Self-belief is like a shadow in the midday sun. Just as we think we’ve caught it, it can recede surprisingly quickly. Our self-confidence is having to deflect blows on an hourly basis. “With social media, for example, it’s impossible to escape negative comparisons,” says Dr Gary Wood, author of Confidence Karma: How To Become Confident And Help Others Feel Great Too. “It’s an orgy of not keeping up with the Joneses, but of wilfully crushing the Joneses underfoot at every given opportunity.”

Below is a road map to improve your self-confidence, designed by the coaches, trainers and psychologists who boost self-esteem for a living.


Lift others

“We boost our own confidence as we build confidence in others,” Dr Gary Wood says. “Giving others an uplift with a compliment will give you and them a physiological and psychological boost, and they will perceive you as more confident and treat you as such, so you get a further boost. It becomes a positive-feedback loop.”


Power up

“Practise a power pose, with arms raised, chin up and chest out,” says Mr David Waters, a therapist and coach. “Emulating the posture of winners triggers a positive hormonal shift, reduces anxiety-producing cortisol and boosts confidence-enhancing testosterone.”

It helps to focus on connecting with people rather than the performance



Find the right fit

“Nothing boosts self-confidence quite like wearing clothes that fit you perfectly,” says Mr Nick Hems, a men’s personal stylist. “If you truly want to feel comfortable and confident, get the pair of trousers or a shirt you buy off the rack altered to fit you just right.”


Redefine yourself

“One of the challenges that a lot of people face is that they intertwine their identity with their work,” says Mr Simon Sinek, author of Find Your Why. Men tend to introduce themselves by their job title because they attach such status to it that when they lose that job or retire or change career, it can send confidence crashing. “I define myself by who I am – an optimist – not by what I do,” Sinek says.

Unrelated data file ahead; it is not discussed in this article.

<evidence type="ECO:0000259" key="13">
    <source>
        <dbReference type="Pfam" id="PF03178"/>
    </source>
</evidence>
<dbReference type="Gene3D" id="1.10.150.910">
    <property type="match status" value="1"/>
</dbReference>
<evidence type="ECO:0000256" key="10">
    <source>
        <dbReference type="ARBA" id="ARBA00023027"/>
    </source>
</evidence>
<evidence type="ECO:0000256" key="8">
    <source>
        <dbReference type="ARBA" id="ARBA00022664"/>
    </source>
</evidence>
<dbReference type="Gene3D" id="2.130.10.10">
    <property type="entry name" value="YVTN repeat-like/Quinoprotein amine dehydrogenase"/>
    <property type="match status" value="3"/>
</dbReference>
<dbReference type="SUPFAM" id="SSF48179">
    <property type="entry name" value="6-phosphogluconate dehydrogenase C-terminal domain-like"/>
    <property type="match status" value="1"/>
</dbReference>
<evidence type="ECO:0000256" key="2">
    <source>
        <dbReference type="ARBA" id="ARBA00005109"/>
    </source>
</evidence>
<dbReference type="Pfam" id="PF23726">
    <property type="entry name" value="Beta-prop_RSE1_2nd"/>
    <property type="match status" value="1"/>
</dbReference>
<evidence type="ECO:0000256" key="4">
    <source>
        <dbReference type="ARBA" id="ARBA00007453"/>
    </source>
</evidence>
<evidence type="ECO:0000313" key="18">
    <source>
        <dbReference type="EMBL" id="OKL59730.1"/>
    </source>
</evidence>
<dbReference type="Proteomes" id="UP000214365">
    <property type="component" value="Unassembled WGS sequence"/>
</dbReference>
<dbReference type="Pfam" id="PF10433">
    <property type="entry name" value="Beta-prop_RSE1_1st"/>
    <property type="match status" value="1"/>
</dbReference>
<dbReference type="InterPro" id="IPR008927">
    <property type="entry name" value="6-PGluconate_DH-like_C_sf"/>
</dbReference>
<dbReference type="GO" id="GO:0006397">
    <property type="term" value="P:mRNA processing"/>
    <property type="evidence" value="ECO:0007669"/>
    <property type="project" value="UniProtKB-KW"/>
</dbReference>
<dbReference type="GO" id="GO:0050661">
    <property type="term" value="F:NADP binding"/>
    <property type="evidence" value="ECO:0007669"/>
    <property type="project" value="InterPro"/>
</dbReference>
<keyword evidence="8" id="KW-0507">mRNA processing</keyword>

Connect to impress

“We often get the idea that confidence is about holding court, whereas it’s more to do with putting people at ease,” Wood says. “It helps to focus on connecting with people rather than focusing on the performance.” During an interview, for example, you should direct your energy towards establishing a connection with your interviewer instead of merely aiming to impress them.


Take a breath

“Lengthening your out-breath relative to your in-breath counteracts the fight-or-flight response,” Waters says. “This promotes calmness, quickly soothes racing thoughts and instils confidence.”


Stop chronic worrying

“Recognise that chronic worry, although a defence mechanism against feeling helpless and out of control, leads to excessive anxiety and stress that lower your self-confidence,” says Dr Nick Wignall, a clinical psychologist. “Learn to tolerate the discomfort of feeling helpless and accept that there are things you can’t control. This will free your mind and allow self-confidence to grow.”


Stop scrolling

“If we are doing better than others, we’re happy,” Wood says, talking about social media and self-esteem. “But if the comparisons are less fortunate, we’re not happy. Confidence needs to start with feeling comfortable in our own skin. This must come from inner attitudes. It will never come from outer social pressures.”


Learn to say enough

“Curb negative internal dialogues using a powerful trigger word, such as stop or enough,” Waters says. This cognitive behavioural therapy tip can immediately interrupt self-defeating thoughts and refocus the mind. “Saying these words out loud intensifies the effect, opens up new, more optimistic thought patterns and consequently enhances confidence.”


Don’t dwell on mistakes

“Instead, learn to accept feelings of guilt, regret and disappointment and stop using rumination as an escape,” Wignall says. “By building a healthier relationship with these difficult emotions, you can stop them from undermining your self-confidence.”

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